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By S. J. Holt and R. Marian Hicks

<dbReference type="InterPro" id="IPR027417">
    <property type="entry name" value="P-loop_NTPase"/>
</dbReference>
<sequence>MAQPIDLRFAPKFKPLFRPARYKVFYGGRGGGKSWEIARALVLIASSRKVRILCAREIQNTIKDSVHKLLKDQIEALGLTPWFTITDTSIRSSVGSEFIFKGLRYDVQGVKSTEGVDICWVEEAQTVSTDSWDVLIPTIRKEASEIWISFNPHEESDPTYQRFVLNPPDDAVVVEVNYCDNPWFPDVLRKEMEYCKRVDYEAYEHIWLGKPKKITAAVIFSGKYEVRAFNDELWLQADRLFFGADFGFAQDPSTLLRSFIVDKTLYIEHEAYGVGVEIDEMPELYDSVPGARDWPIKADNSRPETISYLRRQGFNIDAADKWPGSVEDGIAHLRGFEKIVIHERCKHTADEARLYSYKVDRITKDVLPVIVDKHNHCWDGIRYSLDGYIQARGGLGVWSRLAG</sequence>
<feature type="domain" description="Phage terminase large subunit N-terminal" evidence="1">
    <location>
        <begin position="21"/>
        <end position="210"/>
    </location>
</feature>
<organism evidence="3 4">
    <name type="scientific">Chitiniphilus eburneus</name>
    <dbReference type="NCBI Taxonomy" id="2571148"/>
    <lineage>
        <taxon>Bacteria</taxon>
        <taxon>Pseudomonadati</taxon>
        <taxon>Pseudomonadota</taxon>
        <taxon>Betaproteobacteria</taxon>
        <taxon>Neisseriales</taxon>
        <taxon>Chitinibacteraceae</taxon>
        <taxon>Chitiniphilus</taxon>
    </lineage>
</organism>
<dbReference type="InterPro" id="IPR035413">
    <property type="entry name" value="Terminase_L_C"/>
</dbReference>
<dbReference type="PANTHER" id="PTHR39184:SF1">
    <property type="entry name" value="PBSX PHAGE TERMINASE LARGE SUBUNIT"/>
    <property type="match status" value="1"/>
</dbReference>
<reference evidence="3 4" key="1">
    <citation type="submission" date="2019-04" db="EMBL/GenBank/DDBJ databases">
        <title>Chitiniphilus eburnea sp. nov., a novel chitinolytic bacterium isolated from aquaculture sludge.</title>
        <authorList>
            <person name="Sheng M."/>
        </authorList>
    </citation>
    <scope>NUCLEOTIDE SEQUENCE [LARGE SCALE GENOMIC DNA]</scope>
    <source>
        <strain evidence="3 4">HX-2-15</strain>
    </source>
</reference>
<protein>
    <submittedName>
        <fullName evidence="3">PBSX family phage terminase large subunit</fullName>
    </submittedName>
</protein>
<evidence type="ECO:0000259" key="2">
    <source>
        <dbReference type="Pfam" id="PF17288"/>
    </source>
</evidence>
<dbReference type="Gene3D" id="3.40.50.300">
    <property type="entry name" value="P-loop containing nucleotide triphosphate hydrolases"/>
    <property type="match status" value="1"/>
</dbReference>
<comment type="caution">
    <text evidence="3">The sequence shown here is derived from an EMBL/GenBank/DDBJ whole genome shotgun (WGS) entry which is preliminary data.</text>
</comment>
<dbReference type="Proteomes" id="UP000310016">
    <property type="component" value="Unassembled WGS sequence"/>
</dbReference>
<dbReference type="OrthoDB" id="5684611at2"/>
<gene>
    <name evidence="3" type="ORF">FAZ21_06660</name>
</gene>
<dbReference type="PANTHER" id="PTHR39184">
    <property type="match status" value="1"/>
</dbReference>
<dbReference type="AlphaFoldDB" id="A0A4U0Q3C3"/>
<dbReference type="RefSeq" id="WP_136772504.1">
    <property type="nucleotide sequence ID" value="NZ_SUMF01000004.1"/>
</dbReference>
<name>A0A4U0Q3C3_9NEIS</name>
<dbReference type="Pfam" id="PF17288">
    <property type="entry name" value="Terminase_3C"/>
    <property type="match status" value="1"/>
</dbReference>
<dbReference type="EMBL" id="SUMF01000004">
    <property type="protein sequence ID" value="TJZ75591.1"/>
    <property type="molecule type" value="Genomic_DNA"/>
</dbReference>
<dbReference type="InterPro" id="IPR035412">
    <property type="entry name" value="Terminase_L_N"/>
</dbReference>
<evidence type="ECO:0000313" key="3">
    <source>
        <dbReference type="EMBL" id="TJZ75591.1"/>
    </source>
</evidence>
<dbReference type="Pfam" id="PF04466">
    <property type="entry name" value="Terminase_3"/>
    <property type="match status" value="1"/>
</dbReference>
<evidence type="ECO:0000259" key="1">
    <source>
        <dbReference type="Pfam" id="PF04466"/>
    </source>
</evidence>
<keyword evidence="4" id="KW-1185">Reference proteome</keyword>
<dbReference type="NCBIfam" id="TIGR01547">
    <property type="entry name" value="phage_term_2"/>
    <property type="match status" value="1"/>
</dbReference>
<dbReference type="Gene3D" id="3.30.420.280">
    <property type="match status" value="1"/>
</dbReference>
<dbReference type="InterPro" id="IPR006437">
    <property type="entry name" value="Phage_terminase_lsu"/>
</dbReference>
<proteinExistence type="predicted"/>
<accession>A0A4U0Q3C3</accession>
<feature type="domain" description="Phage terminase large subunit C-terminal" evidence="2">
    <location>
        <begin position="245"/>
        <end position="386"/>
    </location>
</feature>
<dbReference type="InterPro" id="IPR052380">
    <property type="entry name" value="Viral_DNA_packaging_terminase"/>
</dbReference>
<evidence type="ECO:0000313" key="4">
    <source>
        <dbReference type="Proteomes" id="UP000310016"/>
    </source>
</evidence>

Discrete localization of stain in pericanalicular granules was found in 10 µ frozen sections of formol-phosphate-sucrose-fixed liver stained by the Gomori acid phosphatase technique and examined in the light microscope. The staining patterns, before and after treatment with Triton X-100 and lecithinase, were identical with those previously reported for formol-calcium-fixed material treated in the same way, and it can be assumed that the stained granules are identical with "lysosomes." Examination in the light microscope of the staining patterns and lead penetration in fixed blocks and slices of various dimensions showed nuclear staining and other artefacts to be present, produced by the different rates of penetration of the various components of the staining medium into the tissue. A uniform pericanalicular staining pattern could be obtained, however, with slices not more than 50 µ thick, into which the staining medium could penetrate rapidly from both faces. The staining pattern produced in 50 µ slices was the same both at pH 5.0 and pH 6.2, and was not altered by subsequent embedding of the stained material in butyl methacrylate. Electron microscopy showed the fine structure of fixed 50 µ frozen slices to be well preserved, but it deteriorated badly when they were incubated in the normal Gomori medium at pH 5.0 before postfixing in osmium tetroxide. After incubation in the Gomori medium at pH 6.2, the detailed morphology was substantially maintained. In both cases lead phosphate, the reaction product, was found in the pericanalicular regions of the cell, but only in the vacuolated dense bodies and never in the microbodies. Not every vacuolated dense body contained lead, and stained and unstained bodies were sometimes seen adjacent to each other. This heterogeneous distribution of stain within a morphologically homogeneous group of particles is consistent with de Duve's suggestion (9) that there is a heterogeneous distribution of enzymes within the lysosome population. It is concluded from these investigations that the vacuolated dense bodies seen in the electron microscope are the morphological counterparts of the "lysosomes" defined biochemically by de Duve

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